Nebuchadnezzar flourished. He looked out over the city of Babylon and in his self-trust and self-pride he said, "Is not this great Babylon, that I have built for the house of the kingdom by the might of my power, and for the honour of my majesty?" It was in that moment, while he flourished, that he was cut down.
Is this not often the case? The rich man said: "Soul, thou hast much goods laid up for many years; take thine ease, eat, drink, and be merry." That night he was cut down. The Lord said unto him, "Thou fool, this night thy soul shall be required of thee: then whose shall those things be, which thou hast provided?"
So also shall the antichrist be cut down when he, in the Temple, ascribes himself as God.
II. SEEKING HELP IN THE WRONG PLACE (Daniel 4:6-7 )
1. He brought in the magicians and astrologers. The king, in his letter to all the world, was recounting a dream which made him afraid. He says that this dream came upon him while he was resting on his bed, and the visions of his head troubled him. He knew that he had gone too far in his self-centered life. Therefore his dream startled him.
At once he made a decree, and brought all the wise men of Babylon before him, and demanded that they should make known unto him the interpretation of his dream.
One would have thought that Nebuchadnezzar by this time would have known the futility of going to men in an hour like that. Had he himself not called in all the Babylonian soothsayers, magicians, and astrologers when he had dreamed a dream and had forgotten it?
Did he not know that they could not tell him anything? Had he failed to remember his former anger and fury, as he commanded that all of them should be killed? Why, then, should he call in the wise men?
2. The magicians and astrologers failed him again. Here is the way it reads: "They did not make known unto me the interpretation." When will men cease from men? When will they turn away from the arm of flesh?
It is the same story today that it was then. We go to one another for advice and for help in the time of emergency, but we go not to God. Have we not learned that other men are just as weak as we? They may know much about some things and yet know nothing as they ought to know. There is a verse which says: "If any of you lack wisdom, let him ask of God, that giveth to all men liberally, and upbraideth not; and it shall be given him."
III. CAST UPON DANIEL AND DANIEL'S GOD (Daniel 4:8-9 )
1. Daniel was called only after the others failed. There are very few men who like to be brought in as a second choice. We wonder how God feels about it. A businessman met his friend on the street, and said something like this: "George, my business is about to go to the wall. I have tried everything I know. I guess I'll have to take it to God." His friend replied, "Has it come to this?"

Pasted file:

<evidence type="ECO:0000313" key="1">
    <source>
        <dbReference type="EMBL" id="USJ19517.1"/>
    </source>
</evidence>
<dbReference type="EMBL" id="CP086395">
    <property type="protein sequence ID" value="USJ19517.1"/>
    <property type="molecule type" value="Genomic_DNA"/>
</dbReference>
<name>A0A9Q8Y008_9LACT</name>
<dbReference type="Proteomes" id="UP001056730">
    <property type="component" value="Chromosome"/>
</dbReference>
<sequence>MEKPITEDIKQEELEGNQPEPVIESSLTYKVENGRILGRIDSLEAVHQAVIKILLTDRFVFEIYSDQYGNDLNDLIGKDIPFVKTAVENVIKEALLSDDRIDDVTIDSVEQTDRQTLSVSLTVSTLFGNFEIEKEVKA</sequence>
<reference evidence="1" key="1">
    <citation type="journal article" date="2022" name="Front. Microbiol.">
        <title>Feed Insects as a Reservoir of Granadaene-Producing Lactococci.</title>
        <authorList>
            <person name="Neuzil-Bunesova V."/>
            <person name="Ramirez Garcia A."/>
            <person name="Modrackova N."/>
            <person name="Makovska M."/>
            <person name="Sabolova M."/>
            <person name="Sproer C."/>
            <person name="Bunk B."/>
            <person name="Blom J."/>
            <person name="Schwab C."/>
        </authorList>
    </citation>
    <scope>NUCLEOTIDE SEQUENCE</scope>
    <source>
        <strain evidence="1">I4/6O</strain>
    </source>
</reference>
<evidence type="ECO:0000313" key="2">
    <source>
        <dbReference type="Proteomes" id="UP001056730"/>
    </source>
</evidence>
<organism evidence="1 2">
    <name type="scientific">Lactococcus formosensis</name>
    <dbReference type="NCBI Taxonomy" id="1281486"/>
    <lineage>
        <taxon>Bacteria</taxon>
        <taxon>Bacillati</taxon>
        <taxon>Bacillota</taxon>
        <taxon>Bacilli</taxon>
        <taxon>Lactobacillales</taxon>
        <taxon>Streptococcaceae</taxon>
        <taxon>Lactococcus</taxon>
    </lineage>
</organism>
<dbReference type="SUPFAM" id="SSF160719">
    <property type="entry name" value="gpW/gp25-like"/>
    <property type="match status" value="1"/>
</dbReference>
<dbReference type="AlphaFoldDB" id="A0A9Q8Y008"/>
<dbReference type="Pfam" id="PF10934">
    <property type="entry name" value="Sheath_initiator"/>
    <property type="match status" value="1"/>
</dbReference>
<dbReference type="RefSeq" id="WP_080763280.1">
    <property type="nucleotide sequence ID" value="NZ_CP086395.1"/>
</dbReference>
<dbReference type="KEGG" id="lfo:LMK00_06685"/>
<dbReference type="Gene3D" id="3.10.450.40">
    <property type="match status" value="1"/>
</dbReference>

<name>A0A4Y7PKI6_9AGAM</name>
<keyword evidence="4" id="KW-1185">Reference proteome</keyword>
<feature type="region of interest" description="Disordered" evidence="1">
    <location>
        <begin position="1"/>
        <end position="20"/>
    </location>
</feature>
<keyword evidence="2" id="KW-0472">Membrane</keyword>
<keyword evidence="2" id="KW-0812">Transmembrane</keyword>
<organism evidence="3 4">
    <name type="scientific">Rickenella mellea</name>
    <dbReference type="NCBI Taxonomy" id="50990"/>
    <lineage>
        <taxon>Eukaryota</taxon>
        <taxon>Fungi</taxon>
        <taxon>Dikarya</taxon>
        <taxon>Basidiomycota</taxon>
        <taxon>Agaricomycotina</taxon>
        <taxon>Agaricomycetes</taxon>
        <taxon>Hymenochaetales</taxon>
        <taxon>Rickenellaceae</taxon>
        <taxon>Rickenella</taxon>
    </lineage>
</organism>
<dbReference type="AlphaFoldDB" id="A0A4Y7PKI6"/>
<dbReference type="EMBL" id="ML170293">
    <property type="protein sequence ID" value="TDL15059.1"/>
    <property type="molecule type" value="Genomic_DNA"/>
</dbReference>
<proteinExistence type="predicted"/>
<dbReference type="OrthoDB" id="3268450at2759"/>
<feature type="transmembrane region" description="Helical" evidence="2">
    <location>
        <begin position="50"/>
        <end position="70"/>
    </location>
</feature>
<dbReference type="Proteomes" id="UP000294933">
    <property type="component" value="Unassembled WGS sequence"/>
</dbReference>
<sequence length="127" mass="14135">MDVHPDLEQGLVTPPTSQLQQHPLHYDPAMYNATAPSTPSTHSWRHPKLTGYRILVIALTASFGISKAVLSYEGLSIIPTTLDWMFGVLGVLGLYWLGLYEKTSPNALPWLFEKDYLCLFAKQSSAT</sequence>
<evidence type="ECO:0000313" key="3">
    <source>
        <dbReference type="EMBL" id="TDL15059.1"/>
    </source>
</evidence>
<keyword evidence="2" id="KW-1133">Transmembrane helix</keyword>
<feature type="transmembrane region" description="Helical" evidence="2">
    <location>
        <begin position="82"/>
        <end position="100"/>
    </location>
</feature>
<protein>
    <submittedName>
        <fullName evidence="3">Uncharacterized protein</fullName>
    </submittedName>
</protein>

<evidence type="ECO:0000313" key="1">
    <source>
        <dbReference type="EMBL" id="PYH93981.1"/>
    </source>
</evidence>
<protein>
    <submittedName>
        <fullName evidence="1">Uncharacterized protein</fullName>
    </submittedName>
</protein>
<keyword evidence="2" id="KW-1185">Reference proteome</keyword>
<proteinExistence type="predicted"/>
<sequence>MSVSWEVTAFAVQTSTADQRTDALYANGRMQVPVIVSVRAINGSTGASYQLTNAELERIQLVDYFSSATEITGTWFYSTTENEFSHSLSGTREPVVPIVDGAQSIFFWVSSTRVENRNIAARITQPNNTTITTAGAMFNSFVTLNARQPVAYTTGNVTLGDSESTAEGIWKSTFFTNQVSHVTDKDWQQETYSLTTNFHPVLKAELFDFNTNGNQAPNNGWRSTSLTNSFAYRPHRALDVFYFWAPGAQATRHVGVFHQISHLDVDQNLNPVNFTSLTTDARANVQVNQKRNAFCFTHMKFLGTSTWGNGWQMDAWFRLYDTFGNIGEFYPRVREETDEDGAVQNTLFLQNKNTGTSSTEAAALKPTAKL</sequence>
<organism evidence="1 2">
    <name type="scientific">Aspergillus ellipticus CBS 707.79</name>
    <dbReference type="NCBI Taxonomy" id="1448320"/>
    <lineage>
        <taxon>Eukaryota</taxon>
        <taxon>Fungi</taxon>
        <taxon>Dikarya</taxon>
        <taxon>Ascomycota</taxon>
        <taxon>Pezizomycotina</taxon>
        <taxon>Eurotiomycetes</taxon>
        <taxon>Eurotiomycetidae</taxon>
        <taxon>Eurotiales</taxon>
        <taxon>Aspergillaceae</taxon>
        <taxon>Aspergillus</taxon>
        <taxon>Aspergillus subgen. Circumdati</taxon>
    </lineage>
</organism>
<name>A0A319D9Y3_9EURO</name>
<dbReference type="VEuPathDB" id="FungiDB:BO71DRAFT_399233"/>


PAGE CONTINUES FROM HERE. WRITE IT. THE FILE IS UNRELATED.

For our part we feel that if it had come to that, in the first place, he never would have been in such a fix. "That in all things (God) might have the preeminence."
2. Daniel was recognized as led of God. When Nebuchadnezzar turned away from the wise men, he sent for Daniel, and he said unto him, "O Belteshazzar, master of the magicians, because I know that the spirit of the holy gods is in thee, and no secret troubleth thee, tell me the visions of my dream, that I have seen."
Even now that Nebuchadnezzar was forced to call Daniel, he would not ascribe glory to Daniel's God, but he said, "the spirit of the holy gods." When Nebuchadnezzar had sent forth his edict after the three Hebrew children had been saved from the burning fiery furnace, he spoke of God as the Most High God. He knew that the God of Daniel, was not like unto the gods of the nations.
3. An SOS call to Daniel for help. Is it when everything fails, and there is no other hope or help, that we sound our SOS call to God? Why should we wait until the hour of extremity has arisen? Daniel knew how to pray to God three times every day. Nebuchadnezzar knew how to cry to God only in the hour when hope failed him, and disaster seemed about to fall upon him.
How about those who read these words?
If we fail to pray regularly, we have no power in which to pray in the time of stress.
IV. A LIFE WORLD-CENTERED (Daniel 4:10-13 )